Saturday, August 08, 2009

WorldCon - Day 2

Slept late again - it's not because I'm getting a lot of sleep, rather
because I'm up waaaay too late at night calling home to talk with my
wife and then posting the day's highlights (which is also why I don't
go to parties).

Anyhow, I lunched on a succulent smoked meat sandwich at the world-
famous Schwartz's Deli. Everything you've heard about this place is
true... it's certainly the best pastrami I've ever had. A little
mustard and some serviceable bread and it was complete. Nice and
simple and allowing the focus to stay on the meat. I was a happy boy.

Back down to the convention centre. There were a couple of good
costumes out and about today: a Rebel ship crewman and a Stormtrooper;
a steampunk fan decked out in Victorian long coat, top hat and brass
goggles; and best of all, Miss Piggy from the Muppets' "Pigs iiiiiiin

For my first session of the day: Steampunk! During the discussion of
what makes this sub-genre appealing, there were the usual comments
about aesthetics and a sense of modern kinship with an bygone culture
grappling with technological & social upheaval. But most
interestingly, some of the panelists suggested that in our age where
our technology is small, sleek and prefabricated to the point where
owners can't tinker with the products they buy (like the iPhone I'm
typing this on) there's a growing interest in Victorian craftsmanship
(even manufactured items) that could be easily customized by an
individual at home. Then there was the other panelist sho summed it up
quite simply: novelty - Steampunk offers a story remarkably different
from the same-old-same-old science fiction and fantasy fare.

From there it was on to: Are We Conscious and Does It Matter?
Interesting discussion on par with university-level metaphysics
courses. What took away from my enjoyment of the panel was the twitchy
kid who came into the room half-way through the session and literally
within 2 minutes was waving his hand in the air virtually exploding
with the need to be acknowledged so he could abuse the soap box. How
the hell can someone have the gall to be hopping up and down itching
to weigh-in when he hadn't even heard enough of the discussion to have
enough perspective on the particular topic at hand to make a relevant
comment? Sure enough, when the moderator finally acknowledged Mr
Twitchy, he proceeded to babble for 5-10 minutes and it took a serious
effort to cut him off so that others - especially the panelists -
would have a chance to speak again. What's worse, what he thought was
so profound that he felt the need to inflict it on us was trivial and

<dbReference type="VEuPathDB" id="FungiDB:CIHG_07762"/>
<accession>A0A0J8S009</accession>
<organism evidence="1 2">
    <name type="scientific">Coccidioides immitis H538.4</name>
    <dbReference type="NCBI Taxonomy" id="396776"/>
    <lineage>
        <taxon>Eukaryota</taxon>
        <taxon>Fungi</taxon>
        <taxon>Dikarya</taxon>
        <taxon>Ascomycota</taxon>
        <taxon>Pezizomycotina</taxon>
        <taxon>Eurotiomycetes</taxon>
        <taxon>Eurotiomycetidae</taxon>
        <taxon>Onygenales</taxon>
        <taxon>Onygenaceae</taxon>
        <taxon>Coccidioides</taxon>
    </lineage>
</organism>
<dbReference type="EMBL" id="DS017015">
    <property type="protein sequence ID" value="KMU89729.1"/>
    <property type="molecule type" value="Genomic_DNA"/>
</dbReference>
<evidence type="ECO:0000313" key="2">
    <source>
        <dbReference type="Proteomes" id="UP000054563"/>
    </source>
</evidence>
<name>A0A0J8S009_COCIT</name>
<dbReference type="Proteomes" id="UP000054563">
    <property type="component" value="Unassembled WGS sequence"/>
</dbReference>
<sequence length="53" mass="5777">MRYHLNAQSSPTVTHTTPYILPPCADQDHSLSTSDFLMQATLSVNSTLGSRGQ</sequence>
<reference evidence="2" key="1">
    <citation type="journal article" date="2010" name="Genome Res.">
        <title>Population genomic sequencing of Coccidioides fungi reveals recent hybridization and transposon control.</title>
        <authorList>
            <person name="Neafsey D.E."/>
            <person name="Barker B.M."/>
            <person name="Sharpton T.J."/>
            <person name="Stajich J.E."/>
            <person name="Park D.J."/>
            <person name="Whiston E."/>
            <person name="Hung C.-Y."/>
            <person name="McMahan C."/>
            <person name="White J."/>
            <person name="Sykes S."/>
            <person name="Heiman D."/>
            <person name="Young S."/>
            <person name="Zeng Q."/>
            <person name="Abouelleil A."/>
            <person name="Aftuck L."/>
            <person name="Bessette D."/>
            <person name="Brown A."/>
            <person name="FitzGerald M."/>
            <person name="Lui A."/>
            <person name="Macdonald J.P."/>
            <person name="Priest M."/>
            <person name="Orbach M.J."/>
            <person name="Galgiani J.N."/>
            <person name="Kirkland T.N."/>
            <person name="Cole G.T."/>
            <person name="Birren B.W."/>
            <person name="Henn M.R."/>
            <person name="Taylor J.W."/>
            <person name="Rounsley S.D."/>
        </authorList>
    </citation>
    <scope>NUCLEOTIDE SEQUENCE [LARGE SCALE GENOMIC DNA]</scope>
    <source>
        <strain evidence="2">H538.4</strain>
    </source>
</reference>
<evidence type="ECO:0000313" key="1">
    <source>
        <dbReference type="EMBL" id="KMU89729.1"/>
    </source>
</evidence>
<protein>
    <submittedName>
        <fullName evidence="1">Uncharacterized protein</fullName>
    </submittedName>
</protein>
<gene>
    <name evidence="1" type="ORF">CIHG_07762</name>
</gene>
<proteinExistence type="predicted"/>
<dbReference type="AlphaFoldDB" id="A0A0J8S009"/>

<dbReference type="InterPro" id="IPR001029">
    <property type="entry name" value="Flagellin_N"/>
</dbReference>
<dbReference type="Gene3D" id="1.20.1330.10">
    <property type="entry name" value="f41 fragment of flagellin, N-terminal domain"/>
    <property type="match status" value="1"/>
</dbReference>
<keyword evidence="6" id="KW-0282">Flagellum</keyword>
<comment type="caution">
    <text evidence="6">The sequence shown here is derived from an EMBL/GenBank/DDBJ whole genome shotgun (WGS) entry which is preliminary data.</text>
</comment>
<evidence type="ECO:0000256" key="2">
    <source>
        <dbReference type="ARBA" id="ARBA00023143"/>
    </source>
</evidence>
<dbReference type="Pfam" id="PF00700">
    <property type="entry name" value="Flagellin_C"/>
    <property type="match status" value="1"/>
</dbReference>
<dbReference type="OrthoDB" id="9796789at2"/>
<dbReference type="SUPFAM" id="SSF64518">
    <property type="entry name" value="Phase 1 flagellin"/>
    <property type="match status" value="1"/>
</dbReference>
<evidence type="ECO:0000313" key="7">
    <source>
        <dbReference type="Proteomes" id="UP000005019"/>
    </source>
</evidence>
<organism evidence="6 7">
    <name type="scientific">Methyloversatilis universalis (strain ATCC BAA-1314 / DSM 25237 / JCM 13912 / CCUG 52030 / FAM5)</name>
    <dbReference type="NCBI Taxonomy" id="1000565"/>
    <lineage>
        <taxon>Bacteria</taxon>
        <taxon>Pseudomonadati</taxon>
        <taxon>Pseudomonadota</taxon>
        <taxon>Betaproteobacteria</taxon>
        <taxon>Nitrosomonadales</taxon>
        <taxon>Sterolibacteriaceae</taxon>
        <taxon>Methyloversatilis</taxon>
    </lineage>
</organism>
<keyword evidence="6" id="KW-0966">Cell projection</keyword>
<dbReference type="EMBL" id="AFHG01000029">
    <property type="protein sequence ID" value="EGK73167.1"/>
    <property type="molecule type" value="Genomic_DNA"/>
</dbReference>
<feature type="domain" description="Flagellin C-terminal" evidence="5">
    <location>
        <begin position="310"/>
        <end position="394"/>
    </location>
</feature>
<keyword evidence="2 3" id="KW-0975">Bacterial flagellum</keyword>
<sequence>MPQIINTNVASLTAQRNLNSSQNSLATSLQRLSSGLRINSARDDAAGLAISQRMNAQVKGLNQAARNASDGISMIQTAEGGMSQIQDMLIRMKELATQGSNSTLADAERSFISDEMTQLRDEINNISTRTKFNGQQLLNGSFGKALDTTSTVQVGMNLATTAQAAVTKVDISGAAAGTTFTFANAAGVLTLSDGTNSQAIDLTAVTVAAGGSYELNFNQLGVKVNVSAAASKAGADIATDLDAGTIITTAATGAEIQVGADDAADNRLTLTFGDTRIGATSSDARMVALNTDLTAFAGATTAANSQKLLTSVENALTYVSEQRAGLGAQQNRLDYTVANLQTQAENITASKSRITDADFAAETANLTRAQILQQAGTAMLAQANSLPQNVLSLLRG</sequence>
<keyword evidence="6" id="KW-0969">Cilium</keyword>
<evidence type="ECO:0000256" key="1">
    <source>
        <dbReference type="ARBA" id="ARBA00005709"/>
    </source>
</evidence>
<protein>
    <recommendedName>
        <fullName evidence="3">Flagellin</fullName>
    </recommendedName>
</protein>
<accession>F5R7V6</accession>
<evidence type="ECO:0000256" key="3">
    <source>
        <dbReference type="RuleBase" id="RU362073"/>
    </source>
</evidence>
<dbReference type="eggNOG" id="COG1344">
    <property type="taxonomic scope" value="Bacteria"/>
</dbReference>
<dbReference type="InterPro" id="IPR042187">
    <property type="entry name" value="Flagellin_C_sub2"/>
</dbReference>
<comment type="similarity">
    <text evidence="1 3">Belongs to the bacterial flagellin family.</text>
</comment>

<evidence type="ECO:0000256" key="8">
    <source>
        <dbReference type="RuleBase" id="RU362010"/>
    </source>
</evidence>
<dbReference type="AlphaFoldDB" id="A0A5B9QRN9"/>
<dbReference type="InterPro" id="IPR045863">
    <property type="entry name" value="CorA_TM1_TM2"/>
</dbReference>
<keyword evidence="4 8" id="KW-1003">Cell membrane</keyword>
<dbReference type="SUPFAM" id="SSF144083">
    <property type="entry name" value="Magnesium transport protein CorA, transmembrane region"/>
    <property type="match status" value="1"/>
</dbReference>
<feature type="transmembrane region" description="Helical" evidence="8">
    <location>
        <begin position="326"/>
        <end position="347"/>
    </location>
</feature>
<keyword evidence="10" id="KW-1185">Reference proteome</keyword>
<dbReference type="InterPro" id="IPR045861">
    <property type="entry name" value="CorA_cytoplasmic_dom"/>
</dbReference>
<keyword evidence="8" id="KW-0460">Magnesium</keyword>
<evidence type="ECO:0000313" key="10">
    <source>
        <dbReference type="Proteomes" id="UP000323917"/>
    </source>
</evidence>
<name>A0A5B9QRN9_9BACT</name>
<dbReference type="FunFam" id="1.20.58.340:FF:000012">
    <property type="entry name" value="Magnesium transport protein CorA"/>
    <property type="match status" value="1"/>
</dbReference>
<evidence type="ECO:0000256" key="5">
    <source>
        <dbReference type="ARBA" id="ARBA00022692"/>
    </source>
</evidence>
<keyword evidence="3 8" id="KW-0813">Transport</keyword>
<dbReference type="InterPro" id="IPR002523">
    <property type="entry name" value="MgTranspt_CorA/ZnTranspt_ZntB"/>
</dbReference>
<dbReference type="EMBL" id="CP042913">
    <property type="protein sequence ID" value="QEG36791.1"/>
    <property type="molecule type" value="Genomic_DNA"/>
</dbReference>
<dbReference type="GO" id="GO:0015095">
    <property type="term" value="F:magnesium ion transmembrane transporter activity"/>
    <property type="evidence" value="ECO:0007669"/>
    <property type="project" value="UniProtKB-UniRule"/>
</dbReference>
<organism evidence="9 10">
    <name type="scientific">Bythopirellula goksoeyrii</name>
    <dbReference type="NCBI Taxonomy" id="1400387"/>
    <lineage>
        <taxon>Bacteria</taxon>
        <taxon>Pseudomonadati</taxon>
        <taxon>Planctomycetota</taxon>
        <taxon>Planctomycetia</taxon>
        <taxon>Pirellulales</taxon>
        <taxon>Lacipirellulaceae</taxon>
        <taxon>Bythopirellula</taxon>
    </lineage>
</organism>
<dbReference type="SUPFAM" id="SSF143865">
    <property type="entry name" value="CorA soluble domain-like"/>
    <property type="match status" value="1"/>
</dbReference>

boring. He then spent the rest of the session waving his arm
desperately trying to get acknowledged again. Luckily, the moderator
didn't make that mistake again.

When that was over, it was back to the hotel to get changed for the
Aurora Awards banquet. The registration desk for the event wasn't very
efficient, but once the banquet was underway, it went very smoothly
(except for one of the awards presenters making a crack about the
Battle of the Plains of Abraham - no so smart when more than a few
attendees are Francophone and the event's being held in Quebec).

After that, it was on to a session talking about the One Season
Wonders of SF TV. The panel was unremarkable, but some of the audience
members had notable things to say. One in particular pointed out that
a good show doesn't necessarily have to be around for multiple seasons
- short and punchy can be very effective. Sure we would have liked
Firefly to continue, but even though it was cancelled, it was smart
and had enough of an impact to inspire a very strong fan base which
provided impetus for a movie and comics.

Next was a session on the Vikings. I'll give the audience a lot of
credit: George RR Martin was supposed to be a panelist but withdrew,
and when this was announced at the beginning, everyone stayed. They
were there for the norsemen, not the author.

I wrapped things up with the Tales of Super Science session. You can't
go wrong with a gaggle of scientists sitting around swapping funny
stories about things going wrong in the lab & test field.

On the way out I stuck my head in the dance hall... Earlier in the
evening, there'd been a little over a dozen people tub-thumping to
Chumbawumba, but it was nearly deserted by 11.

I ended up walking back to the hotel with one of the panelists from
the Vikings session and had an interesting chat about cons in
different parts of the country, and about how the Canadian writers'
society keeps SF and children's literature firmly in the ghetto when
dealing with it's members.

Must sleep now to be able to get through tomorrow.

Sent from my iPhone

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